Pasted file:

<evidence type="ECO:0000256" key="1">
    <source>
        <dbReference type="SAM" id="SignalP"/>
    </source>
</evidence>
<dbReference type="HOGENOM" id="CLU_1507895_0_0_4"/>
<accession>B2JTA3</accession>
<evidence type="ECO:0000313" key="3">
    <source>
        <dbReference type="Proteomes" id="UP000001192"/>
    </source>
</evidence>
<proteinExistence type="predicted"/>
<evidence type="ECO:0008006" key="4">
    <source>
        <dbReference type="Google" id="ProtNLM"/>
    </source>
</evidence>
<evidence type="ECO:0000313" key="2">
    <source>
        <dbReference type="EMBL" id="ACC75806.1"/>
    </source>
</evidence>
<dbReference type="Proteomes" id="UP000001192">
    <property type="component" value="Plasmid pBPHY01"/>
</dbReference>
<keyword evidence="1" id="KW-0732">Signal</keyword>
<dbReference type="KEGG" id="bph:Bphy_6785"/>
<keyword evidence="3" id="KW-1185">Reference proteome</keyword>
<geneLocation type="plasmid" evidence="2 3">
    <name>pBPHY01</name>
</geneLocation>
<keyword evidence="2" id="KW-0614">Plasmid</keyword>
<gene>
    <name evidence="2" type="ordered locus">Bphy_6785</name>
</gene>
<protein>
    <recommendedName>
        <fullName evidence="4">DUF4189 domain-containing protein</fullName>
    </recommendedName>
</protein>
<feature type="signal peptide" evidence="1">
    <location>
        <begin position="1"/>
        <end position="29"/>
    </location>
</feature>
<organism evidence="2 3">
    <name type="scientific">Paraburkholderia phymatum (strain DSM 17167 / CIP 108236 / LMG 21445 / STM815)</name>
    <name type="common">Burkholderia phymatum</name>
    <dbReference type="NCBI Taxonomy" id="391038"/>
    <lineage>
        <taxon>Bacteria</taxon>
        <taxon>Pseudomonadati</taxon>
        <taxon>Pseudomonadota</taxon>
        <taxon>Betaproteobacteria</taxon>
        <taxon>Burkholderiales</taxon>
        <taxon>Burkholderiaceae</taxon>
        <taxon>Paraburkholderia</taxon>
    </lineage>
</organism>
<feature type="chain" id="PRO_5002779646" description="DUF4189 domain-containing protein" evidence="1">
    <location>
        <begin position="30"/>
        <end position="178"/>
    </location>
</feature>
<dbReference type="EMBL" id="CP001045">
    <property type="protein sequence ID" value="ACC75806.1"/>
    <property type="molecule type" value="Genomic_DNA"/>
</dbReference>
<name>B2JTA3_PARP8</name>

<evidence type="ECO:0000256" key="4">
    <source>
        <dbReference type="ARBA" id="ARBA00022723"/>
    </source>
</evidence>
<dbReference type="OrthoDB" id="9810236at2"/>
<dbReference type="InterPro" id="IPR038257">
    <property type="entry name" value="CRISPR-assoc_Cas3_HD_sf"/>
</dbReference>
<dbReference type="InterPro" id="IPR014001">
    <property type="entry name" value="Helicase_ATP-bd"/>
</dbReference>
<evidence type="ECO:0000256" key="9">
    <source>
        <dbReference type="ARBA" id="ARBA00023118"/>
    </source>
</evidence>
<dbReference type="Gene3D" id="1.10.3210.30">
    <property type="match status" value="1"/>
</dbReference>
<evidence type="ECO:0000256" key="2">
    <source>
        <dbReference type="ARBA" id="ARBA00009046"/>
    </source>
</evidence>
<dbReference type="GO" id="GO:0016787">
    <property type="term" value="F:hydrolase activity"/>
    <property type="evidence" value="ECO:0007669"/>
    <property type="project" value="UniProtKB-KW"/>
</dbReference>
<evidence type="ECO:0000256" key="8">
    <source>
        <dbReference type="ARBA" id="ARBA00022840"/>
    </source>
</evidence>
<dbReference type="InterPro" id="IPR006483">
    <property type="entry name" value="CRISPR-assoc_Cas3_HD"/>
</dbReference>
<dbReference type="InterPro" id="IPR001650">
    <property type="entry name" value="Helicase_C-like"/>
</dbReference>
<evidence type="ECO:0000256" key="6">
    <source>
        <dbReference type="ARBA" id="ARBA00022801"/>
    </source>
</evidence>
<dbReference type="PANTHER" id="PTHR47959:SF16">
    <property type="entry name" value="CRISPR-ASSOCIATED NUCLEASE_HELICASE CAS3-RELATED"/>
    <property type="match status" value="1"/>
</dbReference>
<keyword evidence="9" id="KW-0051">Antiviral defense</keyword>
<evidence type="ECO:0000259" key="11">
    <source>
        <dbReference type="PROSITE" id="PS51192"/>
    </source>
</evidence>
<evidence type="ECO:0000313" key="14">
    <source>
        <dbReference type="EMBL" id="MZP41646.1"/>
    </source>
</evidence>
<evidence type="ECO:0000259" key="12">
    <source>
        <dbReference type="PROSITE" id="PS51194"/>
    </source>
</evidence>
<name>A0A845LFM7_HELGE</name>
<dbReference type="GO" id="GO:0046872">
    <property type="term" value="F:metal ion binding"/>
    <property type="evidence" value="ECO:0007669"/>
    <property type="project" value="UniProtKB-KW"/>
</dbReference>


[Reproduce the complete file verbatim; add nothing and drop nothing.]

<evidence type="ECO:0000256" key="1">
    <source>
        <dbReference type="SAM" id="SignalP"/>
    </source>
</evidence>
<dbReference type="HOGENOM" id="CLU_1507895_0_0_4"/>
<accession>B2JTA3</accession>
<evidence type="ECO:0000313" key="3">
    <source>
        <dbReference type="Proteomes" id="UP000001192"/>
    </source>
</evidence>
<proteinExistence type="predicted"/>
<evidence type="ECO:0008006" key="4">
    <source>
        <dbReference type="Google" id="ProtNLM"/>
    </source>
</evidence>
<evidence type="ECO:0000313" key="2">
    <source>
        <dbReference type="EMBL" id="ACC75806.1"/>
    </source>
</evidence>
<dbReference type="Proteomes" id="UP000001192">
    <property type="component" value="Plasmid pBPHY01"/>
</dbReference>
<keyword evidence="1" id="KW-0732">Signal</keyword>
<dbReference type="KEGG" id="bph:Bphy_6785"/>
<keyword evidence="3" id="KW-1185">Reference proteome</keyword>
<geneLocation type="plasmid" evidence="2 3">
    <name>pBPHY01</name>
</geneLocation>
<keyword evidence="2" id="KW-0614">Plasmid</keyword>
<gene>
    <name evidence="2" type="ordered locus">Bphy_6785</name>
</gene>
<protein>
    <recommendedName>
        <fullName evidence="4">DUF4189 domain-containing protein</fullName>
    </recommendedName>
</protein>
<feature type="signal peptide" evidence="1">
    <location>
        <begin position="1"/>
        <end position="29"/>
    </location>
</feature>
<organism evidence="2 3">
    <name type="scientific">Paraburkholderia phymatum (strain DSM 17167 / CIP 108236 / LMG 21445 / STM815)</name>
    <name type="common">Burkholderia phymatum</name>
    <dbReference type="NCBI Taxonomy" id="391038"/>
    <lineage>
        <taxon>Bacteria</taxon>
        <taxon>Pseudomonadati</taxon>
        <taxon>Pseudomonadota</taxon>
        <taxon>Betaproteobacteria</taxon>
        <taxon>Burkholderiales</taxon>
        <taxon>Burkholderiaceae</taxon>
        <taxon>Paraburkholderia</taxon>
    </lineage>
</organism>
<feature type="chain" id="PRO_5002779646" description="DUF4189 domain-containing protein" evidence="1">
    <location>
        <begin position="30"/>
        <end position="178"/>
    </location>
</feature>
<dbReference type="EMBL" id="CP001045">
    <property type="protein sequence ID" value="ACC75806.1"/>
    <property type="molecule type" value="Genomic_DNA"/>
</dbReference>
<name>B2JTA3_PARP8</name>

<evidence type="ECO:0000256" key="4">
    <source>
        <dbReference type="ARBA" id="ARBA00022723"/>
    </source>
</evidence>
<dbReference type="OrthoDB" id="9810236at2"/>
<dbReference type="InterPro" id="IPR038257">
    <property type="entry name" value="CRISPR-assoc_Cas3_HD_sf"/>
</dbReference>
<dbReference type="InterPro" id="IPR014001">
    <property type="entry name" value="Helicase_ATP-bd"/>
</dbReference>
<evidence type="ECO:0000256" key="9">
    <source>
        <dbReference type="ARBA" id="ARBA00023118"/>
    </source>
</evidence>
<dbReference type="Gene3D" id="1.10.3210.30">
    <property type="match status" value="1"/>
</dbReference>
<evidence type="ECO:0000256" key="2">
    <source>
        <dbReference type="ARBA" id="ARBA00009046"/>
    </source>
</evidence>
<dbReference type="GO" id="GO:0016787">
    <property type="term" value="F:hydrolase activity"/>
    <property type="evidence" value="ECO:0007669"/>
    <property type="project" value="UniProtKB-KW"/>
</dbReference>
<evidence type="ECO:0000256" key="8">
    <source>
        <dbReference type="ARBA" id="ARBA00022840"/>
    </source>
</evidence>
<dbReference type="InterPro" id="IPR006483">
    <property type="entry name" value="CRISPR-assoc_Cas3_HD"/>
</dbReference>
<dbReference type="InterPro" id="IPR001650">
    <property type="entry name" value="Helicase_C-like"/>
</dbReference>
<evidence type="ECO:0000256" key="6">
    <source>
        <dbReference type="ARBA" id="ARBA00022801"/>
    </source>
</evidence>
<dbReference type="PANTHER" id="PTHR47959:SF16">
    <property type="entry name" value="CRISPR-ASSOCIATED NUCLEASE_HELICASE CAS3-RELATED"/>
    <property type="match status" value="1"/>
</dbReference>
<keyword evidence="9" id="KW-0051">Antiviral defense</keyword>
<evidence type="ECO:0000259" key="11">
    <source>
        <dbReference type="PROSITE" id="PS51192"/>
    </source>
</evidence>
<evidence type="ECO:0000313" key="14">
    <source>
        <dbReference type="EMBL" id="MZP41646.1"/>
    </source>
</evidence>
<evidence type="ECO:0000259" key="12">
    <source>
        <dbReference type="PROSITE" id="PS51194"/>
    </source>
</evidence>
<name>A0A845LFM7_HELGE</name>
<dbReference type="GO" id="GO:0046872">
    <property type="term" value="F:metal ion binding"/>
    <property type="evidence" value="ECO:0007669"/>
    <property type="project" value="UniProtKB-KW"/>
</dbReference>